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Is There Going to Be a Divorce Between Justin Trudeau and Jagmeet Singh?
The beginning of this year in Canada saw a political marriage with all the glitz and glamour of a Kardashian wedding. Justin Trudeau needed to shore up his support before 2025 after the Liberal administration spent a lot of political capital on the unconstitutional invocation of the Emergencies Act against lawful anti-mandate protesters.
Due to this, aspiring social media influencers Justin Trudeau and Jagmeet Singh tied the political knot. Jagmeet Singh is the leader of the Federal NDP when he isn’t posting films to Tik Tok and ranting about American politics. When he’s not grumbling about American politics or surfing in British Columbia, Justin Trudeau plays the role of Canada’s Prime Minister.
— CK 🇺🇦🌻 (@charley_ck14) December 2, 2020
Since most Liberal and NDP lawmakers recognize the long-term consequences of this Faustian deal, this union is best described as a political marriage between leaders than a party merger. Even though in recent years both parties have essentially adopted the same identity politics–focused worldview and unrealistic “Green”–centered energy policy, the only way for either to be politically viable is if they are seen as distinct from one another.
The NDP needs to win over voters by arguing that, unlike the capitalist Liberals, they are genuine Leftists and true Socialists who will bring in utopia. Liberals, on the other hand, need to show educated, professional urbanites that they are the sensible Left who will not burn down the pillars of the country like the NDP want to.
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Both leaders went forward with the marriage despite this being an open secret in Ottawa’s political circles. Jagmeet Singh’s excuse was to implement a socialist dental care plan, whereas Trudeau’s justification was the standard word salad about how horrible the Conservatives are. These justifications may appease the bulk of the mainstream Canadian media, which must rely on government funding to stay afloat, but most normal people will see through them.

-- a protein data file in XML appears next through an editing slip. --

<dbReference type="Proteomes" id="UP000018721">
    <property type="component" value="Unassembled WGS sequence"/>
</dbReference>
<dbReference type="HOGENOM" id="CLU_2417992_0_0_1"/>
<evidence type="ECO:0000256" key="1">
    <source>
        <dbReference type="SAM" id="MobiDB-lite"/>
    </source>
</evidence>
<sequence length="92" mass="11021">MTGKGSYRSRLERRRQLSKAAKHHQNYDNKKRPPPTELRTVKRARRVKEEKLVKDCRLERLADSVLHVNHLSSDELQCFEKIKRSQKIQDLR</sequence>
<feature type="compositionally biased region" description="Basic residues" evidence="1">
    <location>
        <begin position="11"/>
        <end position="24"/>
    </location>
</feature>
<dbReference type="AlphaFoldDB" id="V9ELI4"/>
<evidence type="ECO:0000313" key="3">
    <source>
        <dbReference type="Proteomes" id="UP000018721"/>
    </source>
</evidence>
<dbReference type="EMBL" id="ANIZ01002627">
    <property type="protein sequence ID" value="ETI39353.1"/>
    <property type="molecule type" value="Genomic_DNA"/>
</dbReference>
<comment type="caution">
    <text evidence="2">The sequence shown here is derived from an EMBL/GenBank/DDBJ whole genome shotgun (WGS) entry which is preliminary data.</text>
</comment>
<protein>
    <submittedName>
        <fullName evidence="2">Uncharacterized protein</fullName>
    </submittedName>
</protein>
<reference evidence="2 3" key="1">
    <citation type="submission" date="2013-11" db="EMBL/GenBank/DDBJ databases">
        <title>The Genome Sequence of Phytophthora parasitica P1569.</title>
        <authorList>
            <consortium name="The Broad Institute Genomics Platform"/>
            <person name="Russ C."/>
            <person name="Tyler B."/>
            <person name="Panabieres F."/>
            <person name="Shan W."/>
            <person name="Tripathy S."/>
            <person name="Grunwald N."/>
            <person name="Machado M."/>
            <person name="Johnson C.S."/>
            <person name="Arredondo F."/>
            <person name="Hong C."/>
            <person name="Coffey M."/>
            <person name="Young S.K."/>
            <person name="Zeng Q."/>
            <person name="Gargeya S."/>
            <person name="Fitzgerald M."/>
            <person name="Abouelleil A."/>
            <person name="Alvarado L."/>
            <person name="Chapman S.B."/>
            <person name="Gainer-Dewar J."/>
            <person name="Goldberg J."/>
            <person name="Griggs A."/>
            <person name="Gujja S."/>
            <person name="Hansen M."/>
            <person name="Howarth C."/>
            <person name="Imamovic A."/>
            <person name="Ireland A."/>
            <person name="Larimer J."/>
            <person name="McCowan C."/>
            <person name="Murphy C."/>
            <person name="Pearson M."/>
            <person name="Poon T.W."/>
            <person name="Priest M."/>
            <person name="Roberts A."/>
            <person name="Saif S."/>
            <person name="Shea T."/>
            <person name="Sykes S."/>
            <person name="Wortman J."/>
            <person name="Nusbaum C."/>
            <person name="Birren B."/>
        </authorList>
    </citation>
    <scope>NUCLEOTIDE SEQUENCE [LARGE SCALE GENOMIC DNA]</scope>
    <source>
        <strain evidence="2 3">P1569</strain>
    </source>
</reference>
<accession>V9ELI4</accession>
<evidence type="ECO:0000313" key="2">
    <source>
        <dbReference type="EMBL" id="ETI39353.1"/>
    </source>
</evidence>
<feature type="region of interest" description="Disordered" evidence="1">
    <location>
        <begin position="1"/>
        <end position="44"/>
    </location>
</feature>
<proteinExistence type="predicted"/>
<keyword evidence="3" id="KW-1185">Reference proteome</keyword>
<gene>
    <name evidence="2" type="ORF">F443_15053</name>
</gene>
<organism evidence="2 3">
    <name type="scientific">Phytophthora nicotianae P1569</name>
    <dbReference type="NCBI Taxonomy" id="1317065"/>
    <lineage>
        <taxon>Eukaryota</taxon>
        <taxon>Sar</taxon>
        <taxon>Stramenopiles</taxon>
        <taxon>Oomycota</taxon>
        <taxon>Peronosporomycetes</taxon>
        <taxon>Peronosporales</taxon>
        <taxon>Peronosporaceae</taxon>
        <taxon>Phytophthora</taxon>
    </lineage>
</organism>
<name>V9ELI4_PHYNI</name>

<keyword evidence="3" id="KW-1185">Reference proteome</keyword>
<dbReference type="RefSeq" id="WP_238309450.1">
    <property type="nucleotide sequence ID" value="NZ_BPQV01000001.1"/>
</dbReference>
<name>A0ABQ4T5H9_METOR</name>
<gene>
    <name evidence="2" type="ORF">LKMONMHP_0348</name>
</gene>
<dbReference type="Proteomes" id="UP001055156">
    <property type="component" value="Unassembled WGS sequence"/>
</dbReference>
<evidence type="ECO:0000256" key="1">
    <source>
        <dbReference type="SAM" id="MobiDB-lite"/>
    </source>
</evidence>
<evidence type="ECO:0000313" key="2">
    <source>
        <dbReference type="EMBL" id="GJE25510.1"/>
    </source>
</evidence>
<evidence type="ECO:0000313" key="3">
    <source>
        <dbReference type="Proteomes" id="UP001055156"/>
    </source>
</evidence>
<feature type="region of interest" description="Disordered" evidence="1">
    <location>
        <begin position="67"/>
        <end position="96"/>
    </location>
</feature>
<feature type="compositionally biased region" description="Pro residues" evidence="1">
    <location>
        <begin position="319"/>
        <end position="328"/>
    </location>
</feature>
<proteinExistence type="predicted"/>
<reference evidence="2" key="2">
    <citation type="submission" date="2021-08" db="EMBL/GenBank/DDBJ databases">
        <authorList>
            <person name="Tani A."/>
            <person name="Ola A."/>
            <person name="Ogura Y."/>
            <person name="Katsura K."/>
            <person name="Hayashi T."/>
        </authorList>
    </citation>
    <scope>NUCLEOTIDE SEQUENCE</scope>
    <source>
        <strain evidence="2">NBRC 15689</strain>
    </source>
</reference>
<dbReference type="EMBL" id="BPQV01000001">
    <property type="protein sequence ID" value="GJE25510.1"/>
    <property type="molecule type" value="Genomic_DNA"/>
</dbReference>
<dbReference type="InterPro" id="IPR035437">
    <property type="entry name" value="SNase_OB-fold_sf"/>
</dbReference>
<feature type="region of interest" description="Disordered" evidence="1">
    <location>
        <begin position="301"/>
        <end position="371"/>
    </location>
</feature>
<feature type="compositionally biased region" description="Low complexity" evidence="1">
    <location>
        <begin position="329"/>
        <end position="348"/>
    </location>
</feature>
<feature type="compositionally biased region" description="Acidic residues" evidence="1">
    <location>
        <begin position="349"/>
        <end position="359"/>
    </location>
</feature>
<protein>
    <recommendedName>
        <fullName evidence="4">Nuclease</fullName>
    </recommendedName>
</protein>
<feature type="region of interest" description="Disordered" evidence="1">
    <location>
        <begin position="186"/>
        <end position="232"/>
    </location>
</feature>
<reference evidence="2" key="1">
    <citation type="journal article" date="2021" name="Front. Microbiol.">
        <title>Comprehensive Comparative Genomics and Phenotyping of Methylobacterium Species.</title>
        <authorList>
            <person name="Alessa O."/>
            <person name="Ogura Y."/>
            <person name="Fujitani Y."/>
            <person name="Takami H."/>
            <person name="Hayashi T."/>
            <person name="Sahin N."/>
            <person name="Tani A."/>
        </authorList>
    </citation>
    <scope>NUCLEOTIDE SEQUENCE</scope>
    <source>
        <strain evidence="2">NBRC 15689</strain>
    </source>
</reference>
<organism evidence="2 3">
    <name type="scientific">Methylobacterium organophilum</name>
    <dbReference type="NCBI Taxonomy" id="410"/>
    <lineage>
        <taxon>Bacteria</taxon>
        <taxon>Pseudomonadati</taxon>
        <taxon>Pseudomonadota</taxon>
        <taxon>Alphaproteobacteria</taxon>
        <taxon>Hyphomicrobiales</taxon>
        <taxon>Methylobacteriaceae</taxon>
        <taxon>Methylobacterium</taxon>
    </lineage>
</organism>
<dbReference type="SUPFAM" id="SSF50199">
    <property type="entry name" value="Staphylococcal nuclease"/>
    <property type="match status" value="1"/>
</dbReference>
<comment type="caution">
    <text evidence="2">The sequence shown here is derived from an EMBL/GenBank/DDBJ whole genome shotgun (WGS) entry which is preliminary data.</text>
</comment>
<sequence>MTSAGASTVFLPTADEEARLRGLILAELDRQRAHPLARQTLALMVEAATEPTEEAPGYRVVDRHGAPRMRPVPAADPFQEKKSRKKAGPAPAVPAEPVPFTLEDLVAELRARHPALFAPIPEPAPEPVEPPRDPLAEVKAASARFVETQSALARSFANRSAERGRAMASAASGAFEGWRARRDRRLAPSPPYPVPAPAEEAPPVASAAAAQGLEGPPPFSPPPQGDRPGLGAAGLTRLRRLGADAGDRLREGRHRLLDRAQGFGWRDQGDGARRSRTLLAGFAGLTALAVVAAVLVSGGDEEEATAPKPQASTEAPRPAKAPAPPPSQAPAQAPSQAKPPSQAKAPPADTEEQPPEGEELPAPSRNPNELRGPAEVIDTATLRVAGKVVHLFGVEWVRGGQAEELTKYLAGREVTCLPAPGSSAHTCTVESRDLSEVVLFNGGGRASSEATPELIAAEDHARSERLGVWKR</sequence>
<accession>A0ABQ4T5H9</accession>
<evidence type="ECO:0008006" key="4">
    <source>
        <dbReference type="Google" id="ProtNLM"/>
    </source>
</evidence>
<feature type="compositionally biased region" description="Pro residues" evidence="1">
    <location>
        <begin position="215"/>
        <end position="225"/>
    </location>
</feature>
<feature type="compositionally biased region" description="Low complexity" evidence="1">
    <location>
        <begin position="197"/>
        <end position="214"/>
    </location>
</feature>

By pointing out that Jagmeet Singh will be eligible for his pension in 2025, CPC leadership candidate Roman Babar was the first political figure to get to the heart of what Jagmeet Singh’s likely objectives were.
What Trudeau wins from the coalition is protection from the fallout of his decision to deploy force against a group of peaceful protesters by invoking the Emergencies Act and spreading false information. In addition, he uses the New Democratic Party’s support to ram through his radical policies in time to be ousted from office.
Both of these leaders were already on the precarious ground before they entered into this union, and the pact simply made matters worse for them. Now, however, the first visible fissures in their union have appeared after Jagmeet Singh publicly issued an ultimatum to Trudeau, demanding that the latter either implement the New Democratic Party’s dental plan by the end of the year or risk losing Singh’s support.
Trudeau rejected the NDP’s dental care proposals after the initial merger, but in the present political climate, may the NDP pressure him to reconsider? Will the Liberal caucus even hold together if he tries? These are the most pressing political issues that Trudeau must address.
This degenerates into a battle between the two leaders’ political aspirations and the instincts of their backbenchers to stay in office. How boldly will people who decry this unholy partnership speak out against it?
A few answers to these questions may be given away in the next paragraph. The Liberals have started sending ministers across the country to make spending commitments, and Trudeau has returned to doing what he does best—posing for photos—which suggests that they believe an election is imminent.
Even if Justin and Jagmeet don’t make it a full year together, they’ve already outlasted Kim Kardashian and Kris Humphries in terms of marital stability.